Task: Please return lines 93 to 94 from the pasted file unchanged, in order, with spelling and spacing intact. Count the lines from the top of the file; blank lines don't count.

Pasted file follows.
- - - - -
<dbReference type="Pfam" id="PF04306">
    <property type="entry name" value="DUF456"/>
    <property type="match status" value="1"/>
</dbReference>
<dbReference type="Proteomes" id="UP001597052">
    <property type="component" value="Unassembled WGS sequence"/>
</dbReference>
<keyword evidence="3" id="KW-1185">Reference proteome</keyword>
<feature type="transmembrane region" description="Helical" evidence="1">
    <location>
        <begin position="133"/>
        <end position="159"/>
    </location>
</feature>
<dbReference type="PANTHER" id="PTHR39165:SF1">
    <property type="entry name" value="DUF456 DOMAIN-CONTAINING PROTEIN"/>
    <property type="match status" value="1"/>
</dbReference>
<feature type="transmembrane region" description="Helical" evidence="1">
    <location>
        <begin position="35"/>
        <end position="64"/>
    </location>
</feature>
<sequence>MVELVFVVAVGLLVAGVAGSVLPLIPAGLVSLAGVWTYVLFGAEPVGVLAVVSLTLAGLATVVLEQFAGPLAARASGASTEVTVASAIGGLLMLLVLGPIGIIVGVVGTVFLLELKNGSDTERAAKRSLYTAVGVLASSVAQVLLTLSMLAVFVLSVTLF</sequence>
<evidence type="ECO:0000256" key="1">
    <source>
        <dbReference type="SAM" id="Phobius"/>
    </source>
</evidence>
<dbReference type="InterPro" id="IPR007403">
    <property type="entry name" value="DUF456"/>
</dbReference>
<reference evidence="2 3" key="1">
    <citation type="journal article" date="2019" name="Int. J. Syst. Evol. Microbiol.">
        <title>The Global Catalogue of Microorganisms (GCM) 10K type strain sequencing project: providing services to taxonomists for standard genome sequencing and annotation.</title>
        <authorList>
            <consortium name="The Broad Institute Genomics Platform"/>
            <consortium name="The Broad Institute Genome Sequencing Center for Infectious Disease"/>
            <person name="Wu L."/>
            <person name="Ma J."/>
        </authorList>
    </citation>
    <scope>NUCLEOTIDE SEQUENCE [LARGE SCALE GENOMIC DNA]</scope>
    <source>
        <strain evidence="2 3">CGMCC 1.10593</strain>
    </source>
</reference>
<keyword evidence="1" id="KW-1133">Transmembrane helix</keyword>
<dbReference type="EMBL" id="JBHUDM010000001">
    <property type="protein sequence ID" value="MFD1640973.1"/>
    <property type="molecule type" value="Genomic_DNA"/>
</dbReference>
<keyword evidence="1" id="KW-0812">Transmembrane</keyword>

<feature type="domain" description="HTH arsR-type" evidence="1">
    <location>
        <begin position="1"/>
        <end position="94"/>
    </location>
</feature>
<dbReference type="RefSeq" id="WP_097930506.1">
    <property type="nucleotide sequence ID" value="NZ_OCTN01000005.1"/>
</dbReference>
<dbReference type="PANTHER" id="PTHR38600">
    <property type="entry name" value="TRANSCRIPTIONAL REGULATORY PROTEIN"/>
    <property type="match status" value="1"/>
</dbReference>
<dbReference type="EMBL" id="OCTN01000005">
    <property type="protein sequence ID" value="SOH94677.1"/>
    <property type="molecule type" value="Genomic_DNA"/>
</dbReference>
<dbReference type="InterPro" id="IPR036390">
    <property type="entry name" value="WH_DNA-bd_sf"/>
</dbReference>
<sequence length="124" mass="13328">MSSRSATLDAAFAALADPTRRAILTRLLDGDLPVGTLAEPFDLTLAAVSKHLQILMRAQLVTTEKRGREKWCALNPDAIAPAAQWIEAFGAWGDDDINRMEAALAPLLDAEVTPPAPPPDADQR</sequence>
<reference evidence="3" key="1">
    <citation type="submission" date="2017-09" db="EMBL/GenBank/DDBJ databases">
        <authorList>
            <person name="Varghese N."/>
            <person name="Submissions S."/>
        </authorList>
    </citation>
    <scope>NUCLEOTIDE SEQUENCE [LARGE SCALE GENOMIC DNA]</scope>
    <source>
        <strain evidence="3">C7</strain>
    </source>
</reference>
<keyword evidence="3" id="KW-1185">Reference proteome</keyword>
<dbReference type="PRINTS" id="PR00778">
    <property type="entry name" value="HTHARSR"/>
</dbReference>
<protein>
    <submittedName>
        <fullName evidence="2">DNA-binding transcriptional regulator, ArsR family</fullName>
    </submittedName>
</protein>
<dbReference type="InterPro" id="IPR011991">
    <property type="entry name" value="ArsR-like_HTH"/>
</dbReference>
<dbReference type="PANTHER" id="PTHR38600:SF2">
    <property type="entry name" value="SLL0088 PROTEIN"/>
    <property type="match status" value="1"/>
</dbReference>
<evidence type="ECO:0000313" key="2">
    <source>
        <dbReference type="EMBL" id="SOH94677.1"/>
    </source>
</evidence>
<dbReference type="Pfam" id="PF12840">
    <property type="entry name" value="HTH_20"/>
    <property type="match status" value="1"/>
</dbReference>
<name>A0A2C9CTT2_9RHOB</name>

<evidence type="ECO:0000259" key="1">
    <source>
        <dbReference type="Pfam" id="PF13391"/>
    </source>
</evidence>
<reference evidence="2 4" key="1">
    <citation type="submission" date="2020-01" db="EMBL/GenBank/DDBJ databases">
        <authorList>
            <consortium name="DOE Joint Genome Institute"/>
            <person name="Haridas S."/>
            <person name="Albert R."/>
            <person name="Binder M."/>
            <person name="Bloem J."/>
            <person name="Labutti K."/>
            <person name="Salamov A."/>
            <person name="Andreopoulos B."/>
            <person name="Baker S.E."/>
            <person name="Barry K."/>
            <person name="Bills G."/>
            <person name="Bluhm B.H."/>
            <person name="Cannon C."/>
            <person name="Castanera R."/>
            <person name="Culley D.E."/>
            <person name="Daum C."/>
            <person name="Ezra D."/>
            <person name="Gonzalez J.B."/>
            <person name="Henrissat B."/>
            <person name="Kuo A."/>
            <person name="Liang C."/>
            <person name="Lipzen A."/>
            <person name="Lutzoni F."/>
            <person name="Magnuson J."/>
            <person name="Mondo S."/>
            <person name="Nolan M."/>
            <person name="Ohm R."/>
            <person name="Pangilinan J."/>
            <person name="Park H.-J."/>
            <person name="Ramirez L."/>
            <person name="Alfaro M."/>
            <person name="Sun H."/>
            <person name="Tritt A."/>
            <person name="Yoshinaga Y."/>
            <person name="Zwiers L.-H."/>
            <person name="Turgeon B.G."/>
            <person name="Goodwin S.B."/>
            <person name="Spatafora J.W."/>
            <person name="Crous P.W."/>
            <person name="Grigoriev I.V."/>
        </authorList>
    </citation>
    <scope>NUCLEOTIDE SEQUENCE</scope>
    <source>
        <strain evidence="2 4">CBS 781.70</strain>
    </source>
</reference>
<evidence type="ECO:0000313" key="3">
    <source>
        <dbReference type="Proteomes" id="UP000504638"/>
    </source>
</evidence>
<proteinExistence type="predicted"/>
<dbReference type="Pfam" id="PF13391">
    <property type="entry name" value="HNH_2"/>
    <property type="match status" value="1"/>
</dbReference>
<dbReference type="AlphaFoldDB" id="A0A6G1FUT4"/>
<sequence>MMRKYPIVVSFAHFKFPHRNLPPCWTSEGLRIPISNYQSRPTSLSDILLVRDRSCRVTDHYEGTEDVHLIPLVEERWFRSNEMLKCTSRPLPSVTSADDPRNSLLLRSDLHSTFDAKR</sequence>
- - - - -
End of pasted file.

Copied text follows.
    <submittedName>
        <fullName evidence="2">DNA-binding transcriptional regulator, ArsR family</fullName>